Wednesday, November 29, 2006

Week 12: Meet our new draft pick

What a weekend. First I hit the Turkey Day Hat Trick by picking all three Thanksgiving Day games correctly. Then this little guy made an appearance at 4:46 p.m. on Friday:

Quentin, and he ain't no Jammer

When all was said and done, I was 11-5 in the picks for Week 12. I could have gone 14-2 if only the 49ers could finish and Eli Manning and Rex Grossman would quit trying to outdo each other in regressing the farthest the fastest.

Miami 27, Detroit 10: Deacon Jones once memorably told Peter Brady that a real man can both play tackle football and sing in the glee club, and that a love of making music doesn't mean you're a pussy. Peter Brady lived that advice, and now he's a buff motherfucker peddling workout scams on TV. Miami Dolphins quarterback Joey Harrington also learned this lesson, for better or worse. You know who hasn't learned it? The Detroit Lions. Detroit, a franchise always in search of newer and deeper lows, reached a new one during Week 12 -- a display of childishness, classlessness and scumminess that was all the more appalling because it came on Thanksgiving Day, before a nationally televised game. The Lions, who host (and lose) a Thanksgiving game every fall, this year were facing the Harrington-led Dolphins. There was no question that Harrington was going to be booed by the Detroit fans. Harrington, whom Detroit made the No. 3 overall pick in the 2002 draft, spent four years with the Lions and wound up saddled with a ridiculously outsized portion of the blame for the culture of losing that the franchise has wallowed in for decades. Hell, Harrington himself expected Lions fans to give him an earful. What he probably didn't expect was that the Ford Field gameday operations staff would bend over backwards to try to mock and humiliate him. Actually, maybe he did expect it. He'd spent enough time with the Lions to know what a cesspool this organization is. To sum up what happened: Before each game, a team decides whether it wants its offense or defense introduced over the PA system. The Dolphins chose to introduce their defense. The Detroit PA crew went ahead and introduced the Miami defense ... and Joey Harrington. Cue the boos. Worse, the music chosen for the introductions was Piano Man, mocking Harrington for his once-featured-on-MNF piano playing. Some teams are poorly run. Some teams are poorly managed. Some teams are awful on the field. But the rat-fuck operation in Detroit tops them all. Is it any wonder that the Lions are the worst team in the league? Is it any wonder that no matter who plays quarterback for the Lions, the result is always the same? And is it any wonder that Matt Millen, the Lions' craven, shitty general manager, the man who makes all the decisions, hires the coaches, picks the players, sets the tone for the franchise and yet blames everyone but himself for repeated failure, is a Ford employee?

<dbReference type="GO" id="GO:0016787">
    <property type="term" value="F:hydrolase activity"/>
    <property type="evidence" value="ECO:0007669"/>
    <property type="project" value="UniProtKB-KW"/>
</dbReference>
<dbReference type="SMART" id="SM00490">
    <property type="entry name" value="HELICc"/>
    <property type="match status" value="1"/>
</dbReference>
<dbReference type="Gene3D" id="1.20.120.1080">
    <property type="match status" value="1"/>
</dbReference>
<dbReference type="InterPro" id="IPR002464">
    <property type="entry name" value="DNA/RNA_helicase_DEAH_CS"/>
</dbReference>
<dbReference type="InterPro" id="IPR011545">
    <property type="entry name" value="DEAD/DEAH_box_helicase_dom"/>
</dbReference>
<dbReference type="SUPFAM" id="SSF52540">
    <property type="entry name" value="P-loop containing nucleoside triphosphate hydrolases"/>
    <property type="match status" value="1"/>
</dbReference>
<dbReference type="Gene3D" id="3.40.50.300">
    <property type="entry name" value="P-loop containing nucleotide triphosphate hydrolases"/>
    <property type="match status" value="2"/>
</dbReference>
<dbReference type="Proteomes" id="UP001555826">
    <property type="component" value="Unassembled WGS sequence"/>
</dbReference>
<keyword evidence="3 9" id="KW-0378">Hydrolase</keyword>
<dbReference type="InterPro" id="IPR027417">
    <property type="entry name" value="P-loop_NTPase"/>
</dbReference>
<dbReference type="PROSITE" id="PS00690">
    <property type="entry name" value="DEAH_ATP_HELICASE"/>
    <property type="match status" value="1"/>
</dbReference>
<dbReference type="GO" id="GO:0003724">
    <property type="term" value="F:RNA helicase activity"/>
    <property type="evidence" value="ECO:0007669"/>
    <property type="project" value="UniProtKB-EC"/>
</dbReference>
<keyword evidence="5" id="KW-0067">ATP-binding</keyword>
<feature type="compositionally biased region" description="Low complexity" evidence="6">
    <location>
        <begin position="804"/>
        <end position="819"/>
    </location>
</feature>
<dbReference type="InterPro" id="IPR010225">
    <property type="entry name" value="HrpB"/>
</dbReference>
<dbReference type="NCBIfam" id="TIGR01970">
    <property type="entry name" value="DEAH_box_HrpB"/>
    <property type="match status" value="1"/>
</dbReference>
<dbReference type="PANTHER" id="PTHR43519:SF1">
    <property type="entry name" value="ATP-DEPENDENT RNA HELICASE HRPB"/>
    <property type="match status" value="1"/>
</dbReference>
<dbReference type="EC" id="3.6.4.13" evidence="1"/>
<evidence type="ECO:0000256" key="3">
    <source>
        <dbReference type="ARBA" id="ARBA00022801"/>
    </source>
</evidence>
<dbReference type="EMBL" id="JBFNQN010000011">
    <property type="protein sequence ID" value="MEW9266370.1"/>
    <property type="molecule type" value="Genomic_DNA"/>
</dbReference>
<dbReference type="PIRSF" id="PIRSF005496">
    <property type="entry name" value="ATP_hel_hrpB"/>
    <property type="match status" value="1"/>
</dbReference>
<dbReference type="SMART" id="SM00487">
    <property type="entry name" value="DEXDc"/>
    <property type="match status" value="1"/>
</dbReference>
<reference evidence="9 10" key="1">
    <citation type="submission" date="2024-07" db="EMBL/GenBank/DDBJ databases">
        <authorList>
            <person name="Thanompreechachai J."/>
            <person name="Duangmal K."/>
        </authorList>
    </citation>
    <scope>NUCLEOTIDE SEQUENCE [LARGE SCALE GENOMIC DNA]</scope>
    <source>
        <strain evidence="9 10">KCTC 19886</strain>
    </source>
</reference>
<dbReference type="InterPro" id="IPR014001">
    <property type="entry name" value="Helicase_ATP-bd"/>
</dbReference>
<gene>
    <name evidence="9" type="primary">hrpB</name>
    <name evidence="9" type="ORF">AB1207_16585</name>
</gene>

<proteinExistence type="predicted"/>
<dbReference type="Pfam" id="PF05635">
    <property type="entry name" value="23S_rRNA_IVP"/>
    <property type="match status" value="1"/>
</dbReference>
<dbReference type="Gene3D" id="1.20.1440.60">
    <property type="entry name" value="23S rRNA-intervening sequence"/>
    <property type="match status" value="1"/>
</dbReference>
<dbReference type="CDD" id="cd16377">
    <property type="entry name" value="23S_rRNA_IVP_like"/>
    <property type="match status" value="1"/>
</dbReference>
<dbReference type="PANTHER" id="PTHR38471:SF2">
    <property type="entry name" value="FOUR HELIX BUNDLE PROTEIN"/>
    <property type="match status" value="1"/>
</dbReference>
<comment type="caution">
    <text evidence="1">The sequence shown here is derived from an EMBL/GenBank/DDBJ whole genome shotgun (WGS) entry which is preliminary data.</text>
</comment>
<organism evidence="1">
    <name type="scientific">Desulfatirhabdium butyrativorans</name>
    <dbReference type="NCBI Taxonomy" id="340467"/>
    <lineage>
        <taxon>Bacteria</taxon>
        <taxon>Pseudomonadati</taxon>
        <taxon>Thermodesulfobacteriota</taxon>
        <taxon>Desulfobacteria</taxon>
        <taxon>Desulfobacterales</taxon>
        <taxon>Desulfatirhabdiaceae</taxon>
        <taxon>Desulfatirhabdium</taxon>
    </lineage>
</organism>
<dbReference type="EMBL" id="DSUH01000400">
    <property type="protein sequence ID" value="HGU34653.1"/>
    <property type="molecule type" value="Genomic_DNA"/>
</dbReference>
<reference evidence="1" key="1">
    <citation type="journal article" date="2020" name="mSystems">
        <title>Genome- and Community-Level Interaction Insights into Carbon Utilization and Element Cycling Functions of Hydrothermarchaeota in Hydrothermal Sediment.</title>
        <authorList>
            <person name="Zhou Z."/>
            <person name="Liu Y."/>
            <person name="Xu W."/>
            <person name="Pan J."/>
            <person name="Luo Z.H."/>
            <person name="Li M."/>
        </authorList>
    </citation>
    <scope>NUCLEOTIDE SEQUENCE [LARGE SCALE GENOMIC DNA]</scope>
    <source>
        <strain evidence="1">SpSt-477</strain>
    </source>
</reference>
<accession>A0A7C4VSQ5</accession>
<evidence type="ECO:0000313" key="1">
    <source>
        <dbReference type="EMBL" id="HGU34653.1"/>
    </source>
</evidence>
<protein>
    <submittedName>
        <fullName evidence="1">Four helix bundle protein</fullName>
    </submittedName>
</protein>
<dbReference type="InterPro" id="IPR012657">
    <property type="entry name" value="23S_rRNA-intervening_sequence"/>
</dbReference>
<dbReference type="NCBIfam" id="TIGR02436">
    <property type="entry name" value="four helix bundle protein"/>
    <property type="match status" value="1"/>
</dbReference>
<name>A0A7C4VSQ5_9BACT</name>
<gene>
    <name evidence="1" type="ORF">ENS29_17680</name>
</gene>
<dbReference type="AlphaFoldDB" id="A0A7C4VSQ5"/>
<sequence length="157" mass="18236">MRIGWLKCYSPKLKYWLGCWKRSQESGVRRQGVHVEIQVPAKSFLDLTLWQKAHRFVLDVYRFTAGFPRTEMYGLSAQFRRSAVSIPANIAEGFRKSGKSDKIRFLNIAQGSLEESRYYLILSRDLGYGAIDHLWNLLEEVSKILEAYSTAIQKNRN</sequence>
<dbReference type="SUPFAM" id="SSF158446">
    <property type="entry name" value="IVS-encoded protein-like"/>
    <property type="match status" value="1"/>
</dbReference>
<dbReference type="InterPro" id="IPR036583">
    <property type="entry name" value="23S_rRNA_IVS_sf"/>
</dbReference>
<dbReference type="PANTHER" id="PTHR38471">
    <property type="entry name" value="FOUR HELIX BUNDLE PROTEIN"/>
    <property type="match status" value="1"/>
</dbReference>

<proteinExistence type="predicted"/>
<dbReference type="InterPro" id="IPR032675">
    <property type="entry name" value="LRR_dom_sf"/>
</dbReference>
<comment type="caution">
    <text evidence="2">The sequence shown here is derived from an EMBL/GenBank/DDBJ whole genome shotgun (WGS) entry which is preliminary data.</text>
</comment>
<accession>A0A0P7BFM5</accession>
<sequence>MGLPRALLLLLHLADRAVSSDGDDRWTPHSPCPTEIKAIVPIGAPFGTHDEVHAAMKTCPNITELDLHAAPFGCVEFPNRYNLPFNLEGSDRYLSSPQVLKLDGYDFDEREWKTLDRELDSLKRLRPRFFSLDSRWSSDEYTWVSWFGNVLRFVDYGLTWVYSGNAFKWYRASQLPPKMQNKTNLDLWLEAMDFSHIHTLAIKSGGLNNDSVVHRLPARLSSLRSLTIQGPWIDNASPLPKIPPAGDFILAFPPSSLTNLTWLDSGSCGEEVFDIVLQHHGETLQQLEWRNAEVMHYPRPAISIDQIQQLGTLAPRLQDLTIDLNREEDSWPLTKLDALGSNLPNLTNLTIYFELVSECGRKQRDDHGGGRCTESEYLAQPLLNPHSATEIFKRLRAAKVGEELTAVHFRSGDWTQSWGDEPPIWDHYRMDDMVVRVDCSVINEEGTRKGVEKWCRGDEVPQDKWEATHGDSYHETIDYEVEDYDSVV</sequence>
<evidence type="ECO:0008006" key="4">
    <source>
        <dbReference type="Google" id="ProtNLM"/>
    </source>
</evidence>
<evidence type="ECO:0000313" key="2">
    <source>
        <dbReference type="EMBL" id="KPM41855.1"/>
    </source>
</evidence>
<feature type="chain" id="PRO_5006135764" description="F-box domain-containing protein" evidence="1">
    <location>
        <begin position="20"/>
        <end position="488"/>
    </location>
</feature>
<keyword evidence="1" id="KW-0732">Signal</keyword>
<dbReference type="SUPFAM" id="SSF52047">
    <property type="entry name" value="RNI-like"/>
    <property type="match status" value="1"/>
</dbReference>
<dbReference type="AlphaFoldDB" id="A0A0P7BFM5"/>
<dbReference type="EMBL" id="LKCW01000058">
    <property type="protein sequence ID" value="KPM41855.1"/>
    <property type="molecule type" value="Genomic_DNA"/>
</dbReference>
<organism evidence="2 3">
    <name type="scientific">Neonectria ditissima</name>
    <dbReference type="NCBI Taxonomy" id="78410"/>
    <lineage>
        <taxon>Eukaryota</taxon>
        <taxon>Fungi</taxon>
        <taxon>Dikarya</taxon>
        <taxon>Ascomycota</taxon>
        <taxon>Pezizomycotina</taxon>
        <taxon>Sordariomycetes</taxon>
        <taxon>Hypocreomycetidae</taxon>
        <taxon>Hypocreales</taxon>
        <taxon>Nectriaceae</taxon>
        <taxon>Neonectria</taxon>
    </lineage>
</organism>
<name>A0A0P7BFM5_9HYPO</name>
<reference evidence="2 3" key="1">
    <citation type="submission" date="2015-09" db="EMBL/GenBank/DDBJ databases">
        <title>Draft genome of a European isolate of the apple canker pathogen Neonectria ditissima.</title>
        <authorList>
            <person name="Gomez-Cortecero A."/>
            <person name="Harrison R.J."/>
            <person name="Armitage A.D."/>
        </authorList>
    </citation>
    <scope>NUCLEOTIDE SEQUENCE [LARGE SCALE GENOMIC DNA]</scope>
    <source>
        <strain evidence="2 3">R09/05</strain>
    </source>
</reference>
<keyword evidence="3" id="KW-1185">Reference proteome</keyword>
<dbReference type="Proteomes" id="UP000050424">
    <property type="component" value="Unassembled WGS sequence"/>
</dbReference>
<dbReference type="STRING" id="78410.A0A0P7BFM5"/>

Dallas 38, Tampa Bay 10: Romo, shlomo. The best news out of Dallas this week is that Bill Parcells finally gave Mike Vanderjagt the boot. And unlike Vanderjagt, Parcells made solid contact. Thus Vanderjagt completes the quickest transition from unflappable-top-drawer kicker to ineffective-head-case kicker since Martin Grammatica. And who did the Cowboys sign to replace Vandy? Martin Grammatica.

Kansas City 19, Denver 10: If there's one thing common to players and coaches around the league, it's the way they bitch about "the media" drumming up controversies based on unsourced reports. So if you're Mike Shanahan and the subject is your (at the time speculative) pending quarterback change, what do you do when the "media" in question is the league-owned and -operated NFL Network?

New Orleans 31, Atlanta 13: Oh, and fuck you, too ya tool.

Cincinnati 30, Cleveland 0: And here I'd given up on the Bengals.

Baltimore 27, Pittsburgh 0: I've never really liked the Ravens. Fortunately, Joey Porter got me to dislike the Steelers even more.

Minnesota 31, Arizona 26: A game against the Cardinals is just what it takes to make Brad Johnson feel under 50 again. On the other side, Matt Leinart had thrown for over 400 yards, and yet in the 59th minute, all Arizona had on the board was two Neil Rackers field goals, a freak special teams TD and a freak defensive TD. The Cards are back, baby!

N.Y. Jets 26, Houston 11: I guess I can understand why Texas and cities in the AFC East got this stinker, but what did the Green Bay market do to deserve it?

San Diego 21, Oakland 14: I'm not saying the Raiders are better than teams think they are. I'm saying the Raiders aren't as bad as teams think they are. There's a difference, and it nearly bit the Chargers in the ass.

Indianapolis 45, Philadelphia 21: If Edgerrin James had a little Joseph Addai doll, he'd be sticking pins in it. And bet you didn't know the Eagles defense was riding on Donovan McNabb's knee, too, did you?